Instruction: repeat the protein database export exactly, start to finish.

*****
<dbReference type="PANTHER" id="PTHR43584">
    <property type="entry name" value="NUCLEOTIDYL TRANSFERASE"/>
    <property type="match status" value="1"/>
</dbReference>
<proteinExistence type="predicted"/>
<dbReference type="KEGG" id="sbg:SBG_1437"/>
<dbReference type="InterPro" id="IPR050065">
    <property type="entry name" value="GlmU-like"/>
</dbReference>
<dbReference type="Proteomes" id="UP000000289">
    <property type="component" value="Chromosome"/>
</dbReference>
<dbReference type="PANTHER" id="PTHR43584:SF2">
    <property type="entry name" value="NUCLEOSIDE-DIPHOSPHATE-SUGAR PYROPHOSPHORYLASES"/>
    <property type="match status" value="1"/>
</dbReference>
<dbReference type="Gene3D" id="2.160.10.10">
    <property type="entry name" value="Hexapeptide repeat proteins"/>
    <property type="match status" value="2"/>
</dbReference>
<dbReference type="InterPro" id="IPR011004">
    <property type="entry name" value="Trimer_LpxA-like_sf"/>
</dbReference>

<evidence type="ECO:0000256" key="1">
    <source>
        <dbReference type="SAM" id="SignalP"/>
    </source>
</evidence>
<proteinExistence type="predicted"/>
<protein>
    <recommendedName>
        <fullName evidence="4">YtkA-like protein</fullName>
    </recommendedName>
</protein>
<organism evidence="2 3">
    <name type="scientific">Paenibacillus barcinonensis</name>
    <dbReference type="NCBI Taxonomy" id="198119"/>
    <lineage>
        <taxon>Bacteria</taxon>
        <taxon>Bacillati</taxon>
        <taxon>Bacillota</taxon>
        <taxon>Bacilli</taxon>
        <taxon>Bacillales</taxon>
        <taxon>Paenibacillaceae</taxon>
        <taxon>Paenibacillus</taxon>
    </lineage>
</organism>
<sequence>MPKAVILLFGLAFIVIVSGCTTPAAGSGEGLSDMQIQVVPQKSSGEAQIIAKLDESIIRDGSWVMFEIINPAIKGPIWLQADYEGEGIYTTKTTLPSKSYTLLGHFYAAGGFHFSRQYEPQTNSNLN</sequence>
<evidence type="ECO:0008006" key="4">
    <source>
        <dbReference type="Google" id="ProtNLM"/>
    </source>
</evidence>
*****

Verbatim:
<dbReference type="PANTHER" id="PTHR43584">
    <property type="entry name" value="NUCLEOTIDYL TRANSFERASE"/>
    <property type="match status" value="1"/>
</dbReference>
<proteinExistence type="predicted"/>
<dbReference type="KEGG" id="sbg:SBG_1437"/>
<dbReference type="InterPro" id="IPR050065">
    <property type="entry name" value="GlmU-like"/>
</dbReference>
<dbReference type="Proteomes" id="UP000000289">
    <property type="component" value="Chromosome"/>
</dbReference>
<dbReference type="PANTHER" id="PTHR43584:SF2">
    <property type="entry name" value="NUCLEOSIDE-DIPHOSPHATE-SUGAR PYROPHOSPHORYLASES"/>
    <property type="match status" value="1"/>
</dbReference>
<dbReference type="Gene3D" id="2.160.10.10">
    <property type="entry name" value="Hexapeptide repeat proteins"/>
    <property type="match status" value="2"/>
</dbReference>
<dbReference type="InterPro" id="IPR011004">
    <property type="entry name" value="Trimer_LpxA-like_sf"/>
</dbReference>

<evidence type="ECO:0000256" key="1">
    <source>
        <dbReference type="SAM" id="SignalP"/>
    </source>
</evidence>
<proteinExistence type="predicted"/>
<protein>
    <recommendedName>
        <fullName evidence="4">YtkA-like protein</fullName>
    </recommendedName>
</protein>
<organism evidence="2 3">
    <name type="scientific">Paenibacillus barcinonensis</name>
    <dbReference type="NCBI Taxonomy" id="198119"/>
    <lineage>
        <taxon>Bacteria</taxon>
        <taxon>Bacillati</taxon>
        <taxon>Bacillota</taxon>
        <taxon>Bacilli</taxon>
        <taxon>Bacillales</taxon>
        <taxon>Paenibacillaceae</taxon>
        <taxon>Paenibacillus</taxon>
    </lineage>
</organism>
<sequence>MPKAVILLFGLAFIVIVSGCTTPAAGSGEGLSDMQIQVVPQKSSGEAQIIAKLDESIIRDGSWVMFEIINPAIKGPIWLQADYEGEGIYTTKTTLPSKSYTLLGHFYAAGGFHFSRQYEPQTNSNLN</sequence>
<evidence type="ECO:0008006" key="4">
    <source>
        <dbReference type="Google" id="ProtNLM"/>
    </source>
</evidence>